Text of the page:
Net neutrality just went to court: Here’s how it did

Net neutrality just went to court: Here’s how it did
Or -- go ahead and mess with it. It's time.

A federal appeals court on Friday challenged regulators to defend a series of strict new rules for Internet providers, asking them why it should allow the controversial regulations to stand in spite of an industry lawsuit that’s become the centerpiece of a highly-charged battle over the future of the Internet.

Dozens of court-watchers began lining up before dawn to hear the case, with some having spent the night in frigid temperatures outside the U.S. Court of Appeals for the D.C. Circuit. Heavy turnout led the court to open up an overflow room for other spectators. Inside the courtroom itself, a three-judge panel peppered agency and industry lawyers with probing questions in a roughly three-hour debate.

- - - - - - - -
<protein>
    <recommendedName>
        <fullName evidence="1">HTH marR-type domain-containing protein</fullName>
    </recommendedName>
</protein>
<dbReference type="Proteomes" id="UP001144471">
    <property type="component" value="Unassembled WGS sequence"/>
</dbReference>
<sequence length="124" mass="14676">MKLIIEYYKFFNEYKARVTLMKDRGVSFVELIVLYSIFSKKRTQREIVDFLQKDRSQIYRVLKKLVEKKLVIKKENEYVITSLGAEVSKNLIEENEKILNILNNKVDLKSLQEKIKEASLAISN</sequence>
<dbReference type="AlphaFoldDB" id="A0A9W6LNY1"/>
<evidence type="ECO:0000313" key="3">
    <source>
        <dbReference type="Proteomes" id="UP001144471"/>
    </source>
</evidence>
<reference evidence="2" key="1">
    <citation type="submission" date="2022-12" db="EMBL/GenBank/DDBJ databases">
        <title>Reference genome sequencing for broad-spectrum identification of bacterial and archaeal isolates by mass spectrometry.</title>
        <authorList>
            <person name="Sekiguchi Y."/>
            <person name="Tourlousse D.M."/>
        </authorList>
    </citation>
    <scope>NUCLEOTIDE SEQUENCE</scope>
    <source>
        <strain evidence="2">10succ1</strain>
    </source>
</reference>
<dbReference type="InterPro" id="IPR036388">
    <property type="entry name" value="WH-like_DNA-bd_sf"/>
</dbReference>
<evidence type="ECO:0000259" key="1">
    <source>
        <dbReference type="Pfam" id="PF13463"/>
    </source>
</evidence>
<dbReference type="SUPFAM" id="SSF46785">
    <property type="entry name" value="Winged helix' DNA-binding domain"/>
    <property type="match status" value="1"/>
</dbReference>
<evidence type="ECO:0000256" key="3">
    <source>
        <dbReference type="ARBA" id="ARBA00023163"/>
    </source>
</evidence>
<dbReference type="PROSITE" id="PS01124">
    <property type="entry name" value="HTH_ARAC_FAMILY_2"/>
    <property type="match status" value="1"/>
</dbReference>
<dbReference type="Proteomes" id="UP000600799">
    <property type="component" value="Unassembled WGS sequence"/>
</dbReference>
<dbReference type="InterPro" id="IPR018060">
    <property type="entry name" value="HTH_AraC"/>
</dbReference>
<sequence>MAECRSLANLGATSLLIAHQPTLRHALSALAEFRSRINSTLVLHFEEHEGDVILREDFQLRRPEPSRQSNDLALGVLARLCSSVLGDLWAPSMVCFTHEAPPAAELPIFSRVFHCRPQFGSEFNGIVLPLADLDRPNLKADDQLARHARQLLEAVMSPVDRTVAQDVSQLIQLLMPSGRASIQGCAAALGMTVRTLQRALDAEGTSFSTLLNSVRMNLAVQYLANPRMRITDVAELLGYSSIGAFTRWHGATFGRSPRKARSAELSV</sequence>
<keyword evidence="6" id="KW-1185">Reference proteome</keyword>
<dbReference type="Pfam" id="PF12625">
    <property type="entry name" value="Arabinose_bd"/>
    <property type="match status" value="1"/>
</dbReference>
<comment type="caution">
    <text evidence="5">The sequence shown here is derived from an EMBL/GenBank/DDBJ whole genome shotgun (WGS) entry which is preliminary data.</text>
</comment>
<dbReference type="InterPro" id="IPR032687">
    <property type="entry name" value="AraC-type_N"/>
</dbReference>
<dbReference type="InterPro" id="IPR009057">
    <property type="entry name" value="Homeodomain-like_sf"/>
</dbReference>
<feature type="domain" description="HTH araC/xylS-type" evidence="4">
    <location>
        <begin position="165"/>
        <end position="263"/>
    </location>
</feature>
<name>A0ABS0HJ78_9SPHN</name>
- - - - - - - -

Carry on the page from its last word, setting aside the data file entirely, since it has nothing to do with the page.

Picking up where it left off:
The stakes for the Federal Communications Commission are high. Friday marked the third time the agency has appeared before the court in recent years to justify regulating Internet providers more heavily. At issue is the FCC’s net neutrality rules — which prevented Internet providers from slowing down or blocking Web content that they do not like, or even charging Web sites a fee for reaching Internet users faster.

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